Reflections on the first convening of the August Men’s Ally group
August is a roles-based organization, which means that instead of singular job titles, each Member holds a number of “Roles” at any given time. We recently audited the Roles at August to check for any biases towards certain demographics. Here’s what stood out: there are 61% women in our organization, but 72% of Scribe Roles and 80% of Facilitator Roles are held by women. The Scribe is a primarily administrative, secretarial role; responsibilities include scheduling meetings and taking notes. It is the Facilitator’s responsibility to manage the process of meetings, allowing other team members to concentrate on the content of that discussion. These particular roles at August are chosen by election. The data suggests to me that we have an unconscious bias to assign secretarial and administrative roles bias towards the women in our organization.
Equity is a core value at August: we hire explicitly for diversity, we believe that diversity is essential to high-functioning teams and we have meetings, roles, purposes and offerings absolutely focused on Equality, Diversity and Inclusion. Why then, do secretarial and administration roles still bias towards women? And if this is happening in our organization, what hope is there for the organizations we work with who aren’t even yet talking about this? As with many things, the first step is recognition. The second is actually doing something about it.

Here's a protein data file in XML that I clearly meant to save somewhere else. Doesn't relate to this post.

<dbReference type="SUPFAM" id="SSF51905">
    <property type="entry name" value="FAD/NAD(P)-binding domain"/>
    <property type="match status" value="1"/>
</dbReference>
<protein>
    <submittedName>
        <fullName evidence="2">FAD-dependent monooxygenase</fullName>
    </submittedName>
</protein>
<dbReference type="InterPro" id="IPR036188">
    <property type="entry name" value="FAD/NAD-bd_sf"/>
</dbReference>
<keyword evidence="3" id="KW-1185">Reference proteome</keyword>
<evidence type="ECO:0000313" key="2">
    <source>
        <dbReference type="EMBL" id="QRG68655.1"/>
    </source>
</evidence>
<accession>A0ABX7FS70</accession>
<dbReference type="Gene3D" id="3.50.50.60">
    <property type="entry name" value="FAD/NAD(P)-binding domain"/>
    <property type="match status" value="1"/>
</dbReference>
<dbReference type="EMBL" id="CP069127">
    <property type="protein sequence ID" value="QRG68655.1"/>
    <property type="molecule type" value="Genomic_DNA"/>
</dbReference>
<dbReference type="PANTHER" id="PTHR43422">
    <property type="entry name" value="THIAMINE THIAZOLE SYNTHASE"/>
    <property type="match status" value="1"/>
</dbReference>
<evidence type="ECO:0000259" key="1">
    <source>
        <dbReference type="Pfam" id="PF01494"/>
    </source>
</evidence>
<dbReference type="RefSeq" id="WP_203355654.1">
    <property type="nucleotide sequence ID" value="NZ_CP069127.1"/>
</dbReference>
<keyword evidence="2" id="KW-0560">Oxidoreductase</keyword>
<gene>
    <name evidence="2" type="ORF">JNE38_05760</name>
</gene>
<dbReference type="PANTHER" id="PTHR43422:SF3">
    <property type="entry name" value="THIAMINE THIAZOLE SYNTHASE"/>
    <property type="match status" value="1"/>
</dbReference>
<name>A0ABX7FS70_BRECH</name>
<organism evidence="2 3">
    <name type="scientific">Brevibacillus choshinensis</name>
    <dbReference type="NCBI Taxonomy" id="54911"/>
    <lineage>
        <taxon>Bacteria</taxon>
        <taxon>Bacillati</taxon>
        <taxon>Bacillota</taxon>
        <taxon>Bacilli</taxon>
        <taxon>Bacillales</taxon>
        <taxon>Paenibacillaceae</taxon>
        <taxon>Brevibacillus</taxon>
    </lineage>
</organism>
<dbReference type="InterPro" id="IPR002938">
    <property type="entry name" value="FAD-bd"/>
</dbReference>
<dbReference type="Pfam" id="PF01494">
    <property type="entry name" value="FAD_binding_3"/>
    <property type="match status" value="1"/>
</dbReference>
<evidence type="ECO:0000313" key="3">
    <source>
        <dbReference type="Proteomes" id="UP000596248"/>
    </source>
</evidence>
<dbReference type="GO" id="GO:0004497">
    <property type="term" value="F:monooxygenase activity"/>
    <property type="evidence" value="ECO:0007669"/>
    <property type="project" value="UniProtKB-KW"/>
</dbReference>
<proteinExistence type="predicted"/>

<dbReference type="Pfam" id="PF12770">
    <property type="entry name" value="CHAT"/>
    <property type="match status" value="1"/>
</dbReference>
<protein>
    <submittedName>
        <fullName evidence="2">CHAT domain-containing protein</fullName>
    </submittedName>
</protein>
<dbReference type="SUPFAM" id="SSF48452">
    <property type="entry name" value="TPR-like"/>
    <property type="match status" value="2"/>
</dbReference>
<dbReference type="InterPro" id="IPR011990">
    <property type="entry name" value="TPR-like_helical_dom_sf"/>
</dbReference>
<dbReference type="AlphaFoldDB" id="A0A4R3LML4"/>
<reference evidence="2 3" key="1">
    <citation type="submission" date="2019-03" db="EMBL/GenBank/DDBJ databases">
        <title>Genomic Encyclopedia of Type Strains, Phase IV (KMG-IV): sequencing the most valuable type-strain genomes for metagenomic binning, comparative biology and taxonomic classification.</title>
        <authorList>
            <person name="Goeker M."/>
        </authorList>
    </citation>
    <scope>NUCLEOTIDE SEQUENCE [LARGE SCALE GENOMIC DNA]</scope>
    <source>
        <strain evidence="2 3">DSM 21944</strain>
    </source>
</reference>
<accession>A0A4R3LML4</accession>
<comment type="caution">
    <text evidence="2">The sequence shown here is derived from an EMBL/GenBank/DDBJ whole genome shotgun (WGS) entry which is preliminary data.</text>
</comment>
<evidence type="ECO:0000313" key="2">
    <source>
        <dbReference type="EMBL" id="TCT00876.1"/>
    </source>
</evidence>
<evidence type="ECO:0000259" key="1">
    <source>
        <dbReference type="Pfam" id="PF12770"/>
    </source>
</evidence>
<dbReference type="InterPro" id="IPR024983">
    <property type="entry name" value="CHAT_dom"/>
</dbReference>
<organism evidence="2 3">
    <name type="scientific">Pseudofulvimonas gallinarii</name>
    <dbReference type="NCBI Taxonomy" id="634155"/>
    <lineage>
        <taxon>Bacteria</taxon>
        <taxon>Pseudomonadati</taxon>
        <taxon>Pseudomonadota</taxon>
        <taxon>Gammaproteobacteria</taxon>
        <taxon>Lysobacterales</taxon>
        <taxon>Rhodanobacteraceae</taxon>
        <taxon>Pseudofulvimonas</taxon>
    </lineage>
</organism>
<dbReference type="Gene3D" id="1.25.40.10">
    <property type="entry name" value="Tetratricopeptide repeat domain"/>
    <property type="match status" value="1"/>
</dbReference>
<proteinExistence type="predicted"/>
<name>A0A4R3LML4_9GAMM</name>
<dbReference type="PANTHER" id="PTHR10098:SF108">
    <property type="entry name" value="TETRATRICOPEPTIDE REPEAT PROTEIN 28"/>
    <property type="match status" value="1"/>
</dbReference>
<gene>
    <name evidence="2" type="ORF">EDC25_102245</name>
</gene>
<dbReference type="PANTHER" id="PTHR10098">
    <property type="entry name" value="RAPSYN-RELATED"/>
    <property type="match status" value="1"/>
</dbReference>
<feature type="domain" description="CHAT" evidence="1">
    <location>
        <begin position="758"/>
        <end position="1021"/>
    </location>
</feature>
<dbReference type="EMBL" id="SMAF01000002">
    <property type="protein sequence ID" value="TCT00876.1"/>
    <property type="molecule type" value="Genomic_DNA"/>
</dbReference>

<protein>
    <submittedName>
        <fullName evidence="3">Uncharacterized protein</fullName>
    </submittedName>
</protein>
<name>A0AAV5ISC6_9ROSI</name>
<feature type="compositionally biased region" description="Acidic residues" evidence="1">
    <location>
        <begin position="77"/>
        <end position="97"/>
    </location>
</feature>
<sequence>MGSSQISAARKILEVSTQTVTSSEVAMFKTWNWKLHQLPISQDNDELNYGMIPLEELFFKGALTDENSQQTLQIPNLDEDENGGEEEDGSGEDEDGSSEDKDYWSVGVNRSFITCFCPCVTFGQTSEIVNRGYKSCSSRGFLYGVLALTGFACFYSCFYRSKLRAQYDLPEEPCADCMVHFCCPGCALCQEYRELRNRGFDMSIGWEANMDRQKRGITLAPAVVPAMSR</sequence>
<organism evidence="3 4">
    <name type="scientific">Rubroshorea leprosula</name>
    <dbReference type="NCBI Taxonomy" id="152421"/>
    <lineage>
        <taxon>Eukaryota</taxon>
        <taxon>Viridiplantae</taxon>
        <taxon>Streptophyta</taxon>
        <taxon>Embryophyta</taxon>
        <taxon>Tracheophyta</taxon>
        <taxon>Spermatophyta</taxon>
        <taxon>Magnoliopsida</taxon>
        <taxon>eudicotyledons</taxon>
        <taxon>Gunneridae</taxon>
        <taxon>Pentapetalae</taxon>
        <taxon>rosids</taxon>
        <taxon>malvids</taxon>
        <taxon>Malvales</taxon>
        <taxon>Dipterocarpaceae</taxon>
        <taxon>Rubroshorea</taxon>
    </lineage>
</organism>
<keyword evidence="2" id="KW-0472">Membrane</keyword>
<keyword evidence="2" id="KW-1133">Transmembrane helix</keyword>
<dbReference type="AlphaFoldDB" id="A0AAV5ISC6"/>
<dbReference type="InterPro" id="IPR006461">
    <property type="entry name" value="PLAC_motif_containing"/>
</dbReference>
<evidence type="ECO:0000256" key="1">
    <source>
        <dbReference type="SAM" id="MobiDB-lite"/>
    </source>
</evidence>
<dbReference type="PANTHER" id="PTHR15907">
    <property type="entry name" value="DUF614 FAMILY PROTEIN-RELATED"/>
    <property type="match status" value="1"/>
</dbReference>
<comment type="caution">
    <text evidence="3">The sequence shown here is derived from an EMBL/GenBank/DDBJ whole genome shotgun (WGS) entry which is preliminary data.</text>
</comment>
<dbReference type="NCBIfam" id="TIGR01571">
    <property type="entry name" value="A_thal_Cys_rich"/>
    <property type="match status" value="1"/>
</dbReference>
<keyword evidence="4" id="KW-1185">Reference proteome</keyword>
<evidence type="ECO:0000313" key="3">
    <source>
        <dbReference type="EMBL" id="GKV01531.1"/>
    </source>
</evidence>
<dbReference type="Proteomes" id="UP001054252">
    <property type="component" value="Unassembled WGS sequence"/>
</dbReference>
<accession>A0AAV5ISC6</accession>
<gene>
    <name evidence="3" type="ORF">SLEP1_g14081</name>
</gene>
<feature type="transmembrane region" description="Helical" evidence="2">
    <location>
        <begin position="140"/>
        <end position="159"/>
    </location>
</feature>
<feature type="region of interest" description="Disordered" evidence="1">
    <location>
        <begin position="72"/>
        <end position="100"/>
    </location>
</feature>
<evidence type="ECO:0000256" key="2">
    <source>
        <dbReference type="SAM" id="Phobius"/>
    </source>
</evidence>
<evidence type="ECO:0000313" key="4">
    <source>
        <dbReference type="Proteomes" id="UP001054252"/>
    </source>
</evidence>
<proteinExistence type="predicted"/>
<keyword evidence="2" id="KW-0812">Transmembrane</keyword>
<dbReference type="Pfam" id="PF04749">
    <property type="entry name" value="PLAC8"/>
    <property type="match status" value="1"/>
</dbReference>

Even before this data surfaced, we became aware of the need to start a Men’s Ally Group at August, and had our first session this week. All the men at August convened with two external facilitators (also men) to discuss “Undoing Patriarchy and Unveiling The Sacred Masculine”. Those at August who identify as women were explicitly NOT invited, and not even allowed in the Slack channel where we co-ordinated the session. This is worth mentioning because it is a rarity at August. In accordance with our Guiding Principle of “Default To Open”, there are very few private meetings at August and definitely no private Slack channels.